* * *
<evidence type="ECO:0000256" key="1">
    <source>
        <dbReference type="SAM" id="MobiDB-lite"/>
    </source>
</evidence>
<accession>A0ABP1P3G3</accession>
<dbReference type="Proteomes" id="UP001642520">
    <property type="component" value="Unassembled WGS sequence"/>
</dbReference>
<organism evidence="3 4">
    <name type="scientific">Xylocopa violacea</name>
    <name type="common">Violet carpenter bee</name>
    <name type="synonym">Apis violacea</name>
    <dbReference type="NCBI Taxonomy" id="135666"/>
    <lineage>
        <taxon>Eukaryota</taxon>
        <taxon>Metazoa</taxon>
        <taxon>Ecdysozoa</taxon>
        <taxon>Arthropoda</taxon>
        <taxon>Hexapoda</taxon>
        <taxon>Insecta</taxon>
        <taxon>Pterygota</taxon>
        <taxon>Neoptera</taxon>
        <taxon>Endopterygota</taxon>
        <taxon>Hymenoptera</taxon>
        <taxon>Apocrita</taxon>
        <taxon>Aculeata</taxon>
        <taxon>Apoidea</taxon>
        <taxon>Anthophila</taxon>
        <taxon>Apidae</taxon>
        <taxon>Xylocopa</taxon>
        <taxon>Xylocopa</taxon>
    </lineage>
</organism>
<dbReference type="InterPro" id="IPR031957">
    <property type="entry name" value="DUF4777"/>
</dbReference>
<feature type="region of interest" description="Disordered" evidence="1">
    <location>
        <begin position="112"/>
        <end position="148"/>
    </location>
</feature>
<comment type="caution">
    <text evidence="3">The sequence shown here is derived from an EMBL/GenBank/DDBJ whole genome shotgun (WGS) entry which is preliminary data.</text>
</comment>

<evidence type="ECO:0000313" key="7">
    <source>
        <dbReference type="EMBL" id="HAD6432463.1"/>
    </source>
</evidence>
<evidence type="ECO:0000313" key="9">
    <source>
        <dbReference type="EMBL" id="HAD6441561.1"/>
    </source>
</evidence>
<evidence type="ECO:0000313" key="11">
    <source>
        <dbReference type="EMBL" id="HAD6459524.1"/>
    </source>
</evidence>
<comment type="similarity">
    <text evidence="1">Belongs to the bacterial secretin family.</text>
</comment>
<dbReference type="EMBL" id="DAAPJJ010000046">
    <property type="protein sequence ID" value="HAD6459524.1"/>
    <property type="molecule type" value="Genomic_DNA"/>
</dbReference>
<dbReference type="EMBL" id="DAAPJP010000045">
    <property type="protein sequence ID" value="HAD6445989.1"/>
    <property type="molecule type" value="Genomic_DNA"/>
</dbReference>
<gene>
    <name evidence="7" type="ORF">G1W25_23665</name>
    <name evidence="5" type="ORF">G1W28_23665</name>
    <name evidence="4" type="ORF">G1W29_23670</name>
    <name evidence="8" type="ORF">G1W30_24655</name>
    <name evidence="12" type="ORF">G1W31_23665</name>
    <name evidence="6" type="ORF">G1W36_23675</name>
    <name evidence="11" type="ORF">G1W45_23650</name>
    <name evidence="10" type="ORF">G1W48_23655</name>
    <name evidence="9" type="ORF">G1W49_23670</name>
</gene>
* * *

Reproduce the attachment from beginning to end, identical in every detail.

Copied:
<evidence type="ECO:0000256" key="1">
    <source>
        <dbReference type="SAM" id="MobiDB-lite"/>
    </source>
</evidence>
<accession>A0ABP1P3G3</accession>
<dbReference type="Proteomes" id="UP001642520">
    <property type="component" value="Unassembled WGS sequence"/>
</dbReference>
<organism evidence="3 4">
    <name type="scientific">Xylocopa violacea</name>
    <name type="common">Violet carpenter bee</name>
    <name type="synonym">Apis violacea</name>
    <dbReference type="NCBI Taxonomy" id="135666"/>
    <lineage>
        <taxon>Eukaryota</taxon>
        <taxon>Metazoa</taxon>
        <taxon>Ecdysozoa</taxon>
        <taxon>Arthropoda</taxon>
        <taxon>Hexapoda</taxon>
        <taxon>Insecta</taxon>
        <taxon>Pterygota</taxon>
        <taxon>Neoptera</taxon>
        <taxon>Endopterygota</taxon>
        <taxon>Hymenoptera</taxon>
        <taxon>Apocrita</taxon>
        <taxon>Aculeata</taxon>
        <taxon>Apoidea</taxon>
        <taxon>Anthophila</taxon>
        <taxon>Apidae</taxon>
        <taxon>Xylocopa</taxon>
        <taxon>Xylocopa</taxon>
    </lineage>
</organism>
<dbReference type="InterPro" id="IPR031957">
    <property type="entry name" value="DUF4777"/>
</dbReference>
<feature type="region of interest" description="Disordered" evidence="1">
    <location>
        <begin position="112"/>
        <end position="148"/>
    </location>
</feature>
<comment type="caution">
    <text evidence="3">The sequence shown here is derived from an EMBL/GenBank/DDBJ whole genome shotgun (WGS) entry which is preliminary data.</text>
</comment>

<evidence type="ECO:0000313" key="7">
    <source>
        <dbReference type="EMBL" id="HAD6432463.1"/>
    </source>
</evidence>
<evidence type="ECO:0000313" key="9">
    <source>
        <dbReference type="EMBL" id="HAD6441561.1"/>
    </source>
</evidence>
<evidence type="ECO:0000313" key="11">
    <source>
        <dbReference type="EMBL" id="HAD6459524.1"/>
    </source>
</evidence>
<comment type="similarity">
    <text evidence="1">Belongs to the bacterial secretin family.</text>
</comment>
<dbReference type="EMBL" id="DAAPJJ010000046">
    <property type="protein sequence ID" value="HAD6459524.1"/>
    <property type="molecule type" value="Genomic_DNA"/>
</dbReference>
<dbReference type="EMBL" id="DAAPJP010000045">
    <property type="protein sequence ID" value="HAD6445989.1"/>
    <property type="molecule type" value="Genomic_DNA"/>
</dbReference>
<gene>
    <name evidence="7" type="ORF">G1W25_23665</name>
    <name evidence="5" type="ORF">G1W28_23665</name>
    <name evidence="4" type="ORF">G1W29_23670</name>
    <name evidence="8" type="ORF">G1W30_24655</name>
    <name evidence="12" type="ORF">G1W31_23665</name>
    <name evidence="6" type="ORF">G1W36_23675</name>
    <name evidence="11" type="ORF">G1W45_23650</name>
    <name evidence="10" type="ORF">G1W48_23655</name>
    <name evidence="9" type="ORF">G1W49_23670</name>
</gene>